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What is a MOOC and Why Would I Take One?

Cow licking nose with MOOC! text superimposed over image
MOOC! by AJC1 on Flickr

Have you heard the term MOOC (pronounced ‘mook’) and been uncertain if people were discussing a type of distance education or the sound a preoccupied cow makes?

A massive open online course (what the MOOC acronym means) is a free asynchronous online class, such as our Pacific Northwest Region Moodle classes like Making PubMed Work For You, that is usually taught by university faculty to thousands of students at once. MOOCs cover a wide range of topics and enrollment at any of the universities offering the courses isn’t needed as they view offering MOOCs as a form of open source education and community outreach.

MOOCs are not eligible for university course credit except in specially arranged cases for matriculated students. When students finish all MOOC assignments there are course certificates of completion issued upon verification by the instructors to document your accomplishment in pursuing additional learning.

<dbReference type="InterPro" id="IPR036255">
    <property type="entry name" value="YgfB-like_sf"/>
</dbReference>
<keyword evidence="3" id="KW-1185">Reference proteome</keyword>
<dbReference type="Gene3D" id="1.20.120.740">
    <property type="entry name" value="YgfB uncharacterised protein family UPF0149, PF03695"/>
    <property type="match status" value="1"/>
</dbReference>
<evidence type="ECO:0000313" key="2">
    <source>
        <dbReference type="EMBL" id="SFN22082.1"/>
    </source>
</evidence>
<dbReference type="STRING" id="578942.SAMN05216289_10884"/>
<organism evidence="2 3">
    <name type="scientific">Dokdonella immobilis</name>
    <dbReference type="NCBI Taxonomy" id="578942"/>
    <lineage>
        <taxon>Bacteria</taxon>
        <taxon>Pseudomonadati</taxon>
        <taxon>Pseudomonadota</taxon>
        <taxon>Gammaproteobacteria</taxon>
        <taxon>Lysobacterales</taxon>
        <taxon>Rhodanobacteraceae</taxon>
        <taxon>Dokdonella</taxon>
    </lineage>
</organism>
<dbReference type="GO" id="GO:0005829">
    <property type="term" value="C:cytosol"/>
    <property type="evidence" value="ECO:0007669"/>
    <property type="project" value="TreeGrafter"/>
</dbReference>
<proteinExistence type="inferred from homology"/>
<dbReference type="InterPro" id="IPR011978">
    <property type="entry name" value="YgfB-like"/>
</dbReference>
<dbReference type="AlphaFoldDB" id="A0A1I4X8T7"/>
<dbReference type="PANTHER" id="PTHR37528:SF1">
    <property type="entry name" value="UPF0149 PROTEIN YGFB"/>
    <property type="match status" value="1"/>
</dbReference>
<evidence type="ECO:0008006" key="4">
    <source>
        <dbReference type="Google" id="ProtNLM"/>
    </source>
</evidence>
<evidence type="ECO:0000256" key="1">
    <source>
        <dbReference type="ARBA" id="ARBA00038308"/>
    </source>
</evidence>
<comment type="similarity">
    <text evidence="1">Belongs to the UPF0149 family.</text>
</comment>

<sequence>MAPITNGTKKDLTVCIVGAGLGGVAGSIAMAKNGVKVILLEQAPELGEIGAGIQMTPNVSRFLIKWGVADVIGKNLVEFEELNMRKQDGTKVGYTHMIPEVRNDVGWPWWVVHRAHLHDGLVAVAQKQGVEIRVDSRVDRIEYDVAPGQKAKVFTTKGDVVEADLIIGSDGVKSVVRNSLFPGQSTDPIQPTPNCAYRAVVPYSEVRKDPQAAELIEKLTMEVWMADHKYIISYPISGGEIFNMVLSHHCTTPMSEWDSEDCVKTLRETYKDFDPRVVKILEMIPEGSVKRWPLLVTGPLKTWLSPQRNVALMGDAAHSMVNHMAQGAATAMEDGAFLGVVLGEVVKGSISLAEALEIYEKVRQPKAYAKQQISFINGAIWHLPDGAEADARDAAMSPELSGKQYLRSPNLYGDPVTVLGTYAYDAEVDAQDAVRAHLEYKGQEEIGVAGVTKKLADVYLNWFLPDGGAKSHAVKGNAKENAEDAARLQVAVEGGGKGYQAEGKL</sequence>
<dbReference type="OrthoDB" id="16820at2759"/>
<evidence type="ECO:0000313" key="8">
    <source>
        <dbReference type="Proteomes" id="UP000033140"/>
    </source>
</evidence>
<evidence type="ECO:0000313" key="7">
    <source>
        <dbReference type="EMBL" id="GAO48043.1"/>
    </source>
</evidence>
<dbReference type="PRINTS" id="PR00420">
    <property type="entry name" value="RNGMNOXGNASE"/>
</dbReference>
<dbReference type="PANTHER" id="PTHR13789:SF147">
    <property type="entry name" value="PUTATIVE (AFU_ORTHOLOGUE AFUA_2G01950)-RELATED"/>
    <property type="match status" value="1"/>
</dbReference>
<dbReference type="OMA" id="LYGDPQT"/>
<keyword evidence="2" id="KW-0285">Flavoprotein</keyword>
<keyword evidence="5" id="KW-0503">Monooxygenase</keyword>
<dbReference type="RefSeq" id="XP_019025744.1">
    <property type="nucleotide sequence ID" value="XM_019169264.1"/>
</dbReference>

Currently three of the major MOOC platforms are

Coursera (coursera.org) – To date, 33 universities from around the world have partnered with Coursera to offer MOOCs. Students may search for courses by Categories and/or Universities, and of interest to our Network members are Categories including Health & Society and Medical Ethics and Medicine.

edX (edx.org) – To date, edX is a partnership between Harvard, the Massachusetts Institute of Technology (MIT) and University of California Berkeley and subsequently does not offer as many MOOCs as Coursera or Udacity. Of interest to our Network members is Health in Numbers: Quantitative Methods in Clinical & Public Health Research beginning on October 15, 2012 (register now!)

Udacity (udacity.com) – To date, Udacity is a private educational venture (not university affiliated) that offers computer science MOOCs in beginning, intermediate and advanced levels and focuses on project collaboration. Udacity courses can (optionally) be certified by online testing centers.

A brief 6 minute video overview (subtitles available) from a March 2012 TED talk by Peter Norvig, an early MOOC pioneer, is available below explaining more about the philosophy and distance learning methods used in MOOCs.

Have you taken a MOOC yet? What was your experience like?

2 Responses to “What is a MOOC and Why Would I Take One?”

  1. Hope Leman Says:

    Hi, Nikki. What a great write-up and collection of links. Thanks for keeping us in the know.

  2. Nikki Dettmar Says:

    You’re welcome Hope, and I’m glad you’ve found this helpful!